Michael Gray (BSc Applied Physics 1990-93) is an inspiration to anyone who thinks they're too old to learn. After a lifetime in farming he came to Warwick to study for a degree in physics and graduated at the age of 60. Now happily retired, Michael, who turned 80 in March, looks back on his time at Warwick with fondness.
When you were young, what did you want to be when you grew up?
Funnily enough, a bus conductor!! They do not have many now, but I was fascinated as a child, when we went to school on the bus, by the machines which they used to print the tickets (it was 3d, old money, from Charlecote to Stratford (about four miles) in the 1940s!) Being brought up on a farm, I suppose farming came next.
What was the best careers advice you were given?
Very little careers advice was given at school. I seem to remember an army recruiting office giving us a bit of a pep talk. Remember, it was wartime till 1945.
Describe yourself in three words
Single, reserved, male
What are the most challenging parts of your job?
I am now well retired, but when I was actively farming, I found actually planning each day’s activities, bearing in mind how much agriculture depends on the vagaries of the weather, this was one of the most difficult things. Sometimes if required finding useful work for men involved on three different farms some seven miles apart.
What have you done that you are most proud of?
Achieved a third class honours degree in Applied Physics at the age of 60 years at the University of Warwick!
What drives you?
A sense of justice and mercy to everyone.
What single thing would most improve the quality of your life?
A more equable mean temperature, not too hot in the summer and not too cold in the winter.
What three objects would you take with you to a desert island?
A radio, a saw and a spade.
Where do you hope to be in 10 years’ time?
I shall be happy if I am still alive and in good health at 90 years of age!
How would you like to be remembered?
I cannot bear eulogies at funerals. If people remember me as honest, friendly and just, I should be satisfied – but how shall I know?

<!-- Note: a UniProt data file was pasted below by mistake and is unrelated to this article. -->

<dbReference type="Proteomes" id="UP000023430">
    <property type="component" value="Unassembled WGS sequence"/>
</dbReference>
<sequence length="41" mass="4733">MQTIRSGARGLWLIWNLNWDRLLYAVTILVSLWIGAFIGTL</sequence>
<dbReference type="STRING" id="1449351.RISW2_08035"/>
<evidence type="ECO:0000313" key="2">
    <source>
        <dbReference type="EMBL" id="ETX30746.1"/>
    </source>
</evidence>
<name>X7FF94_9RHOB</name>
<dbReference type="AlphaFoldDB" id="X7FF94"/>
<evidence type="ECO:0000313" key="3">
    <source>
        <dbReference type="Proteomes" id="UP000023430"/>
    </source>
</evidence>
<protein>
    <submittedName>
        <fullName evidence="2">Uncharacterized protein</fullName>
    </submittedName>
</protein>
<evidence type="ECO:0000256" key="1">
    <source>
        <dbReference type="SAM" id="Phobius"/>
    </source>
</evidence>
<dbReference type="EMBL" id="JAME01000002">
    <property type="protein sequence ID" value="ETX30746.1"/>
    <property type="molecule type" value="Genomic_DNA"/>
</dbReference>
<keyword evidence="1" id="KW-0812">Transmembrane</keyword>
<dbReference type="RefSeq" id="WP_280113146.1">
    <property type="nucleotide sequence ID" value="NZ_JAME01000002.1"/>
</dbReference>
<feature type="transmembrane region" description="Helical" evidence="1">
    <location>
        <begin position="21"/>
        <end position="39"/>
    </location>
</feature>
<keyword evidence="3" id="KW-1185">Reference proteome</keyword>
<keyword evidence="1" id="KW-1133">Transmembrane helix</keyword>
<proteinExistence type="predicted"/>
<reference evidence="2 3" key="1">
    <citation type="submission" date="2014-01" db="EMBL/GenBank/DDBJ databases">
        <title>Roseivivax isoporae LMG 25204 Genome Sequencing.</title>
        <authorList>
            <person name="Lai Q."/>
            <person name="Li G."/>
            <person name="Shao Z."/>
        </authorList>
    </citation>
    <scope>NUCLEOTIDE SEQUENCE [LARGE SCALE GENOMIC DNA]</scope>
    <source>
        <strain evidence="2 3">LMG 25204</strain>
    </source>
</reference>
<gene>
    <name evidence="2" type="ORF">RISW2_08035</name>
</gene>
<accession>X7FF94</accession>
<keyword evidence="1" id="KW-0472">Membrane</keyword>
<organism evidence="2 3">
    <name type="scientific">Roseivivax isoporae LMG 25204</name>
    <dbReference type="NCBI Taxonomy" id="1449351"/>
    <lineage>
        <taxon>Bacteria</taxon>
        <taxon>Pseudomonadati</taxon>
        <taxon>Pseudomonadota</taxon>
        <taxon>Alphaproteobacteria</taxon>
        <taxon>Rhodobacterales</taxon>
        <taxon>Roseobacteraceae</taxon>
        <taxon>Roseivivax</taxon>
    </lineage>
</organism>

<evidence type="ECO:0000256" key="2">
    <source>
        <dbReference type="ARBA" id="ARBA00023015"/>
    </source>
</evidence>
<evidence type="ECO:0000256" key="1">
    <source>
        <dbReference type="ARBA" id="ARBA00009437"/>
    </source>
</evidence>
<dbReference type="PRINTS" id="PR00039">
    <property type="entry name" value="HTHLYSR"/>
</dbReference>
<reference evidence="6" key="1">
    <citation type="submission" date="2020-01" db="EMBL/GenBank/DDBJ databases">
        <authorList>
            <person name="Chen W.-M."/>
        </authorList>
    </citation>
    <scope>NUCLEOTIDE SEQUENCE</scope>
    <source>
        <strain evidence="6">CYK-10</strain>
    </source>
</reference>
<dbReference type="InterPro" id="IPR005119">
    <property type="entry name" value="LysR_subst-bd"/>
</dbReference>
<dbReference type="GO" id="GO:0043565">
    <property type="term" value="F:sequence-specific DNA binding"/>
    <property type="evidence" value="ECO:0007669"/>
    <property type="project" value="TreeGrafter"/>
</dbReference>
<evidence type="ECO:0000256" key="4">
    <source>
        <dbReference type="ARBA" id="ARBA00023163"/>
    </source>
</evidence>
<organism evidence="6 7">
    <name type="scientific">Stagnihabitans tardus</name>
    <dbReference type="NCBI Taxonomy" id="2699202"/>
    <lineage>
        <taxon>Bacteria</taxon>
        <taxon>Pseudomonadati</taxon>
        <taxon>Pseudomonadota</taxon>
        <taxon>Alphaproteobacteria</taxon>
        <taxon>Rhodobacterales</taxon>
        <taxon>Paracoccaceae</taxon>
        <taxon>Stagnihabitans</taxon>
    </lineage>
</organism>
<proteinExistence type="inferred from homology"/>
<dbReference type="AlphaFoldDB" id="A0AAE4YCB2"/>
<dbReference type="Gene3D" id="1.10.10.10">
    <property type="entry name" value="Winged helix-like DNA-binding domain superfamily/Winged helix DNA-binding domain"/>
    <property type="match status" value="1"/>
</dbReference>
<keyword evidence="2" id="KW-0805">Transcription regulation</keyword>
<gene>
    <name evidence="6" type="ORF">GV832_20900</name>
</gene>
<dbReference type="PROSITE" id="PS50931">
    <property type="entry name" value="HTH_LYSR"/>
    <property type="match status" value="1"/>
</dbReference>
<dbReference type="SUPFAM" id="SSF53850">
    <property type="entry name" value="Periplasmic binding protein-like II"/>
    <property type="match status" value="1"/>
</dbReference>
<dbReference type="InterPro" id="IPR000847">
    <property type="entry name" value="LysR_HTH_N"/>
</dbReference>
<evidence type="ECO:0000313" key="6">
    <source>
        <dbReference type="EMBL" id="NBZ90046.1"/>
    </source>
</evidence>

What are your favourite memories of your university years at Warwick?
The tremendous help and friendliness I received from the staff and from my fellow undergraduates (mostly teenagers).
Do you have any advice for new graduates and undergraduates?
Work hard, play hard, encourage one another, enjoy the three years but remember there are only two long vacations! The last will be spent looking for a job!
Anything else you would like to add?
Speaking from my own experience: “It is never too late!”
Michael Gray: the facts
|Lives:||Snitterfield near Stratford-upon-Avon|
|Education:||Kindergarten at the Croft School Stratford-upon-Avon, 5 to 8 years old
King Edward VI Grammar School, Stratford-upon-Avon 8 to 17 years old. School Certificate and Higher School Certificate (the last one before GCEs)
Stratford College of Education 1989: a refresher course called “HITECC”, the first year of a 4 year engineering degree run by Coventry Polytechnic.
University of Warwick: 1990 to 1993: 3 year degree course for a BSc in Applied Physics.
|Career:||For a short while helped engineering students at Coventry University with their maths problems. Between school and university I spent 40 years farming apart from two years National Service (1951 –53) in the Royal Air Force where I trained as an aircrew signaller (wireless and radar operator) flying in Shackletons of Coastal Command ostensibly looking for Russian submarines during the Cold War.|
|Interests:||My main hobby is church bell ringing. Snitterfield has six bells and I go on bellringing outings and courses to teach bellringers. I am one of the churchwardens at Snitterfield. I keep in touch with my old school at Stratford and am on the Old Boys’ Committee. I enjoy country walks with a friend from Shipston; we did our National Service together in the 1950s.|